Running Open Event API server on the public URL:
Since now we have localhost:5000 tunnelled over a public url, we’ll use that to make requests to the API server.

A GET request for /v1/events :

The request made to the public URL, which in this case here is:

http://9a5ac170.ngrok.io is equivalent to this url: http://localhost:5000  running on my local setup of the Open Event API Server. When the request is made, the EventList class is used and ResourceList class’ method which is build for the url endpoint ‘event_list’ is called. This returns a list of events from the current database which is being used on my server, thus my local database.

A DELETE request for /v1/events/1

In a similar fashion, when this request is made, event_id is parsed from view_kwargs and the following equivalent request is made: DELETE http://localhost:5000/v1/events/1 which deletes the  event with id = 1 and returns a success object as shown in the screenshot above.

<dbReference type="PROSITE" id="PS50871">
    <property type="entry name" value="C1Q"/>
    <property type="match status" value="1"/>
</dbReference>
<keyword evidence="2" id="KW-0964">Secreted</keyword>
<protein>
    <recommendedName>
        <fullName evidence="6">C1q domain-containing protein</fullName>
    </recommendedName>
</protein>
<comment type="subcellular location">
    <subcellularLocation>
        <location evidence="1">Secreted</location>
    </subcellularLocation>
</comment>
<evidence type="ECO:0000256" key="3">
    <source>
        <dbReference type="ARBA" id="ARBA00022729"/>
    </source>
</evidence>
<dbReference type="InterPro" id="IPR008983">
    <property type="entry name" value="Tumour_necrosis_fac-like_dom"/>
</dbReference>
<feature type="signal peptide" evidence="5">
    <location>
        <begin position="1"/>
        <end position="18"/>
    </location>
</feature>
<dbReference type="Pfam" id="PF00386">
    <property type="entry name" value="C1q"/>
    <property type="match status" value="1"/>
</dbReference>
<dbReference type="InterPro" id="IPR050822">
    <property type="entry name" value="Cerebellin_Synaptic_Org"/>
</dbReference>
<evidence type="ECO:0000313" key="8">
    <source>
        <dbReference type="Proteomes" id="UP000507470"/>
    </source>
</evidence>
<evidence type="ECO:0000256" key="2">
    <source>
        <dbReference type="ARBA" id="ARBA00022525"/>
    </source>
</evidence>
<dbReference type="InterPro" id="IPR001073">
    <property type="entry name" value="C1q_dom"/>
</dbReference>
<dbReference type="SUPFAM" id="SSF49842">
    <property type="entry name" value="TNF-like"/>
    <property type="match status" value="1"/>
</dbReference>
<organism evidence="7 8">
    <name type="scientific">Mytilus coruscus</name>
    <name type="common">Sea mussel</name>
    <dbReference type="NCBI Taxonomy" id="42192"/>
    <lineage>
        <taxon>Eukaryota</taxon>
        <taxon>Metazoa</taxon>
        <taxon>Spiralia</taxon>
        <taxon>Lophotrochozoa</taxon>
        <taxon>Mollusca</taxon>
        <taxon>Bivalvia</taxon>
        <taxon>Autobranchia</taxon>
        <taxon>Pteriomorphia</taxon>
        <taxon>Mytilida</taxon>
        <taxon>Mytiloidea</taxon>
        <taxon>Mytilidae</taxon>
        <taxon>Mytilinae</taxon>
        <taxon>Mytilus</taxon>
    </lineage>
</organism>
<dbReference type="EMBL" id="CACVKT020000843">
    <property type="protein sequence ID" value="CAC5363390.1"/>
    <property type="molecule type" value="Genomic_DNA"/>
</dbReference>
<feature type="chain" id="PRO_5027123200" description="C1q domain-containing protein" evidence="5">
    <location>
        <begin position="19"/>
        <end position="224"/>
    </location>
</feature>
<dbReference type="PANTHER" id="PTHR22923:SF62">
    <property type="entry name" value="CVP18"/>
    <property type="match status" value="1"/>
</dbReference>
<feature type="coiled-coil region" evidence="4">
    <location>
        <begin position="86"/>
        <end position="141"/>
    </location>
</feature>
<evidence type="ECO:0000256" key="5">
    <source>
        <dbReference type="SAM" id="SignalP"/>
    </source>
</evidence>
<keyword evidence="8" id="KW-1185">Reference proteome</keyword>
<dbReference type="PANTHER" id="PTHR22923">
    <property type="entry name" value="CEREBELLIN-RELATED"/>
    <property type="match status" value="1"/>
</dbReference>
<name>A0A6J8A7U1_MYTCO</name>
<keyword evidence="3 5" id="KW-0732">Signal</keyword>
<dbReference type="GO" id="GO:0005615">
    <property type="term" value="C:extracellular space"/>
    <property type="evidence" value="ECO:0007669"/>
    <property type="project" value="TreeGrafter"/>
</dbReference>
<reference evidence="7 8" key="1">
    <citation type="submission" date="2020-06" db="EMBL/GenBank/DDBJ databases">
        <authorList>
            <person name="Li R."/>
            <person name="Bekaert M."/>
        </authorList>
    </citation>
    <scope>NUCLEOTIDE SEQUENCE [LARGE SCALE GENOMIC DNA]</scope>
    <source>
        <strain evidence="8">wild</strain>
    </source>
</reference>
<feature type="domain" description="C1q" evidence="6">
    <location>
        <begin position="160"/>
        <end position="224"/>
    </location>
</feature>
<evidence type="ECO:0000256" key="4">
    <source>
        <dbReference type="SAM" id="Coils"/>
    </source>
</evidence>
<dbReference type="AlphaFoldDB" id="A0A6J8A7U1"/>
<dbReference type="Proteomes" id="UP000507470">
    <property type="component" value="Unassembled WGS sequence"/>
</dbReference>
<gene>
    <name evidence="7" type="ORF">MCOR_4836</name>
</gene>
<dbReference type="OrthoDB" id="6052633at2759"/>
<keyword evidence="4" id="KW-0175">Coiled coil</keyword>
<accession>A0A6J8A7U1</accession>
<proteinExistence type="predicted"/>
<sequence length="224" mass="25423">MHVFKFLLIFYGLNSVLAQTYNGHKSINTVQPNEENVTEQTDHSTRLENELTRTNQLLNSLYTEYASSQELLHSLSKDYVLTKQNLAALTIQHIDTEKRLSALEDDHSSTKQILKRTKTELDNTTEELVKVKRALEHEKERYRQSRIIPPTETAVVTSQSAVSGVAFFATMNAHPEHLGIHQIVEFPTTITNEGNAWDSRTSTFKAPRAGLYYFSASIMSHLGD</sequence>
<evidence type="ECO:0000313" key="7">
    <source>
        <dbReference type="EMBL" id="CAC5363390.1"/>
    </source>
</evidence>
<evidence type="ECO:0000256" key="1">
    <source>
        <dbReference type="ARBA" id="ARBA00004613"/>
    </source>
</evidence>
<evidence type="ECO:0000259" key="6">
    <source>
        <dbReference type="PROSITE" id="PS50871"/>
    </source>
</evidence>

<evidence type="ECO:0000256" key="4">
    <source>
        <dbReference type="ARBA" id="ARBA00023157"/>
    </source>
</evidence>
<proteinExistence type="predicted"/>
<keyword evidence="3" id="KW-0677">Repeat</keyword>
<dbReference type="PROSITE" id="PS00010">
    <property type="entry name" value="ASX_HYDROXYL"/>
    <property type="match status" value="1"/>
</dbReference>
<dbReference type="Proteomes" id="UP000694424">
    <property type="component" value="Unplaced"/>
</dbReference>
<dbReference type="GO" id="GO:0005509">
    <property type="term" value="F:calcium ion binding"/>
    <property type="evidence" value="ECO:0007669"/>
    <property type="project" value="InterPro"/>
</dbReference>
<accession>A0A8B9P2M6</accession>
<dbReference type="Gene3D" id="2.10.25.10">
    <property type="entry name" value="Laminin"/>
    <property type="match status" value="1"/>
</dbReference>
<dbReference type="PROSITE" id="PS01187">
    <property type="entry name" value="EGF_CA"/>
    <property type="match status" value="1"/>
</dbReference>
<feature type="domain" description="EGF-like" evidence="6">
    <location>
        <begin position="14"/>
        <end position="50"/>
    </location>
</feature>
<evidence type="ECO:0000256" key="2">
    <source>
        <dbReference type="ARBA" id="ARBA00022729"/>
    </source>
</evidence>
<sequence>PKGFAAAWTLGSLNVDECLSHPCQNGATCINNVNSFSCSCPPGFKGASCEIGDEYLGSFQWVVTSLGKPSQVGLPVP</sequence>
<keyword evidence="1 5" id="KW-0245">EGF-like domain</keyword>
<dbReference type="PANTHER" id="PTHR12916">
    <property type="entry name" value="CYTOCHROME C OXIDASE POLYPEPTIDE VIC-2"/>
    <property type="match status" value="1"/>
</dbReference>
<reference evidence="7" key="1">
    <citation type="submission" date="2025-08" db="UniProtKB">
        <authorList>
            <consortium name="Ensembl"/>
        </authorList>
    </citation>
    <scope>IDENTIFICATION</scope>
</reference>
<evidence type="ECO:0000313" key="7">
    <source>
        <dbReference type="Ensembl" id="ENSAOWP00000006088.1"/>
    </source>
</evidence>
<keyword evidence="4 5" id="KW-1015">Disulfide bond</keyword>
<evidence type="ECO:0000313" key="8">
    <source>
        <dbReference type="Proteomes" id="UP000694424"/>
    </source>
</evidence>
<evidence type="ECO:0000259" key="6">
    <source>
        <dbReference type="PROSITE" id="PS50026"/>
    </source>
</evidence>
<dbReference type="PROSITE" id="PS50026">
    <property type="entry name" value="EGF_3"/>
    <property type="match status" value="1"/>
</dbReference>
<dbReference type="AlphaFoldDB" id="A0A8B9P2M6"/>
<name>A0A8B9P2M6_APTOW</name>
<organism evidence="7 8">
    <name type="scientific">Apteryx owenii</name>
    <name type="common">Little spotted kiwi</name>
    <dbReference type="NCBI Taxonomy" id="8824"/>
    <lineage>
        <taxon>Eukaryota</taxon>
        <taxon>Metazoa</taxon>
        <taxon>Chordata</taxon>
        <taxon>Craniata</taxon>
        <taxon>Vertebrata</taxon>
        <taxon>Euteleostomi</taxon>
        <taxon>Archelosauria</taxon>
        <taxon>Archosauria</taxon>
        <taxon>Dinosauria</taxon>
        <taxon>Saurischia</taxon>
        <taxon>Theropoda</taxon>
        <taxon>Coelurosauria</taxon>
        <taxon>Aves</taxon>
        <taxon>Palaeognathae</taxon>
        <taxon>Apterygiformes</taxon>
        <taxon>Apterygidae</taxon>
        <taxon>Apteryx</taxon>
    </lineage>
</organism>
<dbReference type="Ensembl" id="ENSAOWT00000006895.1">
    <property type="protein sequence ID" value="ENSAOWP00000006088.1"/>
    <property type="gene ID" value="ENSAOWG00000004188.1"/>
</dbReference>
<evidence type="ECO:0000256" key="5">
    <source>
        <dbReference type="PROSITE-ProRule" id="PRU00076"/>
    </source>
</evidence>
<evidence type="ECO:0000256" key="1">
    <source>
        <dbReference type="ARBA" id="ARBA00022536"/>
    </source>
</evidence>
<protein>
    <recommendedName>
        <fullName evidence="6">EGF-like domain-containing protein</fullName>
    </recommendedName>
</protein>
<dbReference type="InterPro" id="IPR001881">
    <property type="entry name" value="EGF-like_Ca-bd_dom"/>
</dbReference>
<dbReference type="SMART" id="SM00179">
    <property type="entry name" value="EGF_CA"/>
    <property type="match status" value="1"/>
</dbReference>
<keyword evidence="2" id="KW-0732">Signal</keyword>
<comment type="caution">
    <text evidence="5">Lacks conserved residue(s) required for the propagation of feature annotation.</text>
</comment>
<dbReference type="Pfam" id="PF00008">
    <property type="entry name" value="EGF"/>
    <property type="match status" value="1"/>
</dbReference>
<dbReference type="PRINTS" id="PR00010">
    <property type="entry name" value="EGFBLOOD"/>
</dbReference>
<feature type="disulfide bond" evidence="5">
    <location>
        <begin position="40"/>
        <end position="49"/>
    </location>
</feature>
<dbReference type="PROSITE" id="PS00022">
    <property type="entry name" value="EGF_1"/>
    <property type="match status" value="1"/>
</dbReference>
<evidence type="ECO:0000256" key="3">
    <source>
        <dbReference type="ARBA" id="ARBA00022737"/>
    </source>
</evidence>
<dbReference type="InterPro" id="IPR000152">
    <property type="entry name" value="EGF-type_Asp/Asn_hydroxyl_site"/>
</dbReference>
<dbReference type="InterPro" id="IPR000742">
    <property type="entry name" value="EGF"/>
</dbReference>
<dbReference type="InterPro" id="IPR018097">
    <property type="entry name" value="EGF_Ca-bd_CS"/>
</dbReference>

ngrok tunnel is often initiated on the client-side firsthowever it can hash out a secure channel with the server, which is a very slick way to obtain a work around standard firewall configurations. One thing to keep in mind is that as soon as you quit the terminal UI, the tunnel will be closed and re-running ngrok will lead to the creation of a new public url, so you might have to share that again. To prevent this from happening, you can specify a custom url with a Cname configuration. You can also run ngrok with a custom url on your own domain. This can be used to run development servers for sub-projects under a particular domain. Adding auth improves security and can restrict usage to people from the same organization, let’s say.

You can also access the documentation page directly with the public url.

Adding auth to protect Open Event localhost:
Anyone with the public url can access your localhost and can make changes. To prevent this we can use the auth switch with ngrok command. This will enforce Basic Auth on each request.

ngrok http -auth="username:password" 5000

Apart from these, ngrok tunnels can be used for file system sharing, mobile device testing and also to build webhooks integrations.

Additional Resources